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Eagles have been getting the better of the Giants of late in their rivalry

Evan Engram of the Giants comes off the

Evan Engram of the Giants comes off the field during the fourth quarter against the Eagles at Lincoln Financial Field on October 22, 2020 in Philadelphia. Credit: Getty Images/Corey Perrine

There are plenty of rivalries in the NFL. Division opponents face each other twice a season, so it’s hard for prolonged animosities not to build up. Throw in some postseason matchups that have become routine and there are some teams that really dislike each other.

Then there are the Giants and Eagles, two teams separated by a 90-mile stretch of the New Jersey Turnpike.

How heated is the contempt and competitive fire between the two franchises?

Consider that they last played against each other almost exactly a year ago, on Nov. 28, and that actually is about the least inflammatory thing that has happened between the two clubs in the time since. And while the Giants won the last time they actually were on the field together, it’s the Eagles who have gotten the better of them at almost every turn since.

The two biggest examples of this peripheral jostling have, of course, been the Eagles’ strategies in Week 17 of the 2020 regular season, which made sure the Giants did not make the playoffs, and their outmaneuvering of the Giants in the 2021 draft to swipe receiver DeVonta Smith from their grasp.

They did the former to abet another division rival (Washington) and the latter with the aid of another division rival (Dallas).

It’s as if the entire NFC East has been out to get the Giants . . . with the Eagles leading the charge.

"It’s a long history of bad blood," Giants wide receiver Darius Slayton said of the relationship between the two teams, who will face each other on Sunday at MetLife Stadium for the first time since their indirect clashes.

The one that truly stung the Giants at the time was the Week 17 performance the Eagles put forth.

To recap: The Giants had beaten the Cowboys earlier in the day to finish the regular season at 6-10, then went home to watch Philadelphia face Washington. If the Eagles had won, the Giants would have captured the division title. In the second half of a close game (the Eagles were not leading, mind you), coach Doug Pederson pulled starting quarterback Jalen Hurts for Nate Sudfeld.

The Giants were incensed.

"Why on God’s green earth is Jalen Hurts not in the game?" Slayton posted on Twitter. "This is sickening."

It also prompted Joe Judge to launch into an epic tirade about teams giving maximum effort for all 60 minutes of games, acknowledging the Giants had not won enough games to make the playoffs but vowing his team never would have pulled such a stunt.

Washington won the division title, Pederson was fired shortly after and the Eagles earned a better draft position than if they’d won what was to them a meaningless game.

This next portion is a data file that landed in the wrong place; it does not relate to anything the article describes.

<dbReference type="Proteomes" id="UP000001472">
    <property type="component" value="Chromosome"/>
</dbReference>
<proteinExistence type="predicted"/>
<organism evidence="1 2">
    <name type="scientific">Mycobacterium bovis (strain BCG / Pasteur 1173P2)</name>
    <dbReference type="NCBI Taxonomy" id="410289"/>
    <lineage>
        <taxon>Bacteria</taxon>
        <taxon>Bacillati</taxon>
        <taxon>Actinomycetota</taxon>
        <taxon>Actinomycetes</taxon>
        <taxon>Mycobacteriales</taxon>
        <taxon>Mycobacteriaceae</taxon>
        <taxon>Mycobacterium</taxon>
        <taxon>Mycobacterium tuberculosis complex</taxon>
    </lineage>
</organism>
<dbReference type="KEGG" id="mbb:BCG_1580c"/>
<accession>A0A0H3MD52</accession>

That wound up coming in handy a few months later. With the Giants drooling over Smith with the 11th pick in the draft, the Eagles traded up in a deal with the Cowboys to snap him up at 10.

"We were doing whatever we needed to do to get to the player that we really coveted in that draft, which was DeVonta Smith," Eagles coach Nick Sirianni said on Wednesday. "I’m sure glad we have him."

The Giants traded back, getting a future first-rounder from the Bears and ultimately selecting Kadarius Toney with the 20th pick. The Cowboys? Like Washington in Week 17, they may have wound up the ultimate winner of this Eagles-Giants squabble. They selected linebacker Micah Parsons 12th.

Who knows what act of antipathy will surface Sunday between the Giants and Eagles in the next chapter of their relationship?

Judge grew up in the Philadelphia area, so he is well-versed in the long history between the teams. Sirianni is new to it. He compared it with a college rivalry and said he has the iconic photo of Chuck Bednarik standing over Frank Gifford after delivering a knockout blow in 1960 displayed in his office.

"I know Eagles fans think of that play and think of that hit a little differently than Giants fans," Sirianni said.

He also noted that he has "studied up" on some of the other plays and moments that have shaped the rivalry. There have been a lot, from the Joe Pisarcik fumble to the Giants’ meltdown capped by DeSean Jackson’s punt return. It continued last year in Philadelphia. The Giants led 21-10 late in the fourth quarter, but Evan Engram dropped a pass that would have sealed the win and the Eagles scored two touchdowns in the final 4:38 to win, 22-21.

"I’m looking at it from an Eagles standpoint, so I’ve definitely seen a lot of the good Eagles plays," Sirianni said. "I’m sure there’s plenty of good Giants plays in this rivalry as well."

Sigh. Not lately.

New York Sports